Eight students are at the land-based Huchá Hudän Field School. The four week program, run through Yukon College's Pelly Crossing campus, includes hunting and fishing with the students travelling by water from Minto Landing to Fort Selkirk on a raft they've built.
They could also be in for some intense discussions along the way, according to one of the facilitators. The students will be in discussions led by Yellowknife-based Peyton Straker about colonization and decolonization.
They'll learn about how they lost their traditional culture, language and way of life, and will learn ways to recover them.
"I'm sure for a lot of people this could be the first time that they're exploring these ideas and these concepts, so that could be tough," said Straker, a member of Saskatchewan's Keeseekoose Soto First Nation.
She added, local Northern Tutchone elders will be on hand to talk about how that history played out in their own lives.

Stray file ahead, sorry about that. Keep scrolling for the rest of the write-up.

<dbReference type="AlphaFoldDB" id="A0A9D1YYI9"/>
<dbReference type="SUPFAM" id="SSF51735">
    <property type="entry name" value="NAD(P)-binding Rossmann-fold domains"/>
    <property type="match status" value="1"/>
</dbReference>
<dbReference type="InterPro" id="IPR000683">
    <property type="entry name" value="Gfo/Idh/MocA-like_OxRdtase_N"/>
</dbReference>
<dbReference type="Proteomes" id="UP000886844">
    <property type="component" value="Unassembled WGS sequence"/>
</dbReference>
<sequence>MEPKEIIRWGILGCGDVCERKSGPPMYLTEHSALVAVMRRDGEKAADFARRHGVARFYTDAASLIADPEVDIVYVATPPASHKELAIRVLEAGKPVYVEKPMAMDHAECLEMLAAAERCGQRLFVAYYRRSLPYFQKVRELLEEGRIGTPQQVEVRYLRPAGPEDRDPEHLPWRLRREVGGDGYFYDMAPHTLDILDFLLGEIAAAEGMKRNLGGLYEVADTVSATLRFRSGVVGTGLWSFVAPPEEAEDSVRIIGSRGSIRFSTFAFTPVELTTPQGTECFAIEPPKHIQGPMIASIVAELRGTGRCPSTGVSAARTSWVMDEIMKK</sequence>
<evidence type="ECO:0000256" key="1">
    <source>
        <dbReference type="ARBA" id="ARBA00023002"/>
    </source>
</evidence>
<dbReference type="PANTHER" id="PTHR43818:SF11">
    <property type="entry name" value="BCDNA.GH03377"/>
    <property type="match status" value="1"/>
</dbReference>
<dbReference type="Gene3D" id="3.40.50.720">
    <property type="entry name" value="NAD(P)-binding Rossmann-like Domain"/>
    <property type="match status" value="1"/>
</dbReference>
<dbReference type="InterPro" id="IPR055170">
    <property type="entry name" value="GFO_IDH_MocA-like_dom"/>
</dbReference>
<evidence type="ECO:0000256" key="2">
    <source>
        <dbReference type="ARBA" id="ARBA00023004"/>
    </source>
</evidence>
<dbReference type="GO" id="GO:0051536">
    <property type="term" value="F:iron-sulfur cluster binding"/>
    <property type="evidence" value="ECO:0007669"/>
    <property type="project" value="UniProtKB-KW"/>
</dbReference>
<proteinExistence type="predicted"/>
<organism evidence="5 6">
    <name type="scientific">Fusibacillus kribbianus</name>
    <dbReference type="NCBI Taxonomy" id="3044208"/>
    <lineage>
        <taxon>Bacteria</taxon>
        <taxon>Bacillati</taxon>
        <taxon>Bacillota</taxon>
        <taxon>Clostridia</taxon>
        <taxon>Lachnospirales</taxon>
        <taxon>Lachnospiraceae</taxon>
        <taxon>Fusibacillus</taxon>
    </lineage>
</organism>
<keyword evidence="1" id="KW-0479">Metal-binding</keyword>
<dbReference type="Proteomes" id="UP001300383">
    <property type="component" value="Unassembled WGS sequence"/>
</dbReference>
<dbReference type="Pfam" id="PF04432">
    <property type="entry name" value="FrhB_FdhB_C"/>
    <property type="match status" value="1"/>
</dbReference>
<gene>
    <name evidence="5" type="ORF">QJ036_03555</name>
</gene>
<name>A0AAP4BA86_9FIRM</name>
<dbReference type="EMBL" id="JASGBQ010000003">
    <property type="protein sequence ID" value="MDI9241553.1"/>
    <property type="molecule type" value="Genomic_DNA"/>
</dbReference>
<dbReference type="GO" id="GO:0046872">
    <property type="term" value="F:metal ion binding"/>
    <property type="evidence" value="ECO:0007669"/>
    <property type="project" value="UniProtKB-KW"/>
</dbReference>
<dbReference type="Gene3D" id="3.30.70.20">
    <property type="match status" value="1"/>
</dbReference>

From students to leaders
"We're living in a pretty heated political climate right now, there's young people that are here and I'm sure the conversations will be intense and a lot of the topics that we'll be exploring are pretty severe," she said.
Travis Smarch of the Carcross Tagish First Nation said he appreciates any opportunity to get away from civilization for awhile and learn from hands on experience.
"Learn some new things, listen to some music, learn some things from elders, have fun, go hunting," Smarch said of his expectations for the program.
"How my people used to live way back in the day."
The goal of the program is to give each student the skills and experience to become leaders, according to John Reid, department head for Yukon College's northern region.
"You know they're setting goals for themselves, they're achieving those goals, they're making steps forward in their lives," he said.
"In our communities those are the things we're looking for, for people to become involved and engaged in the community," said Reid.
He said it makes sense to base the program on the land instead of in a conventional classroom.
"Traditionally First Nation people lived on the land, they existed on the land, they lived on the land, so how do we take that concept and mold it within our institution," said Reid.
Reid said if it's successful it could become a model for similar college programs.
Smarch said it's an approach he likes.
"I don't have the patience for just sitting," he said.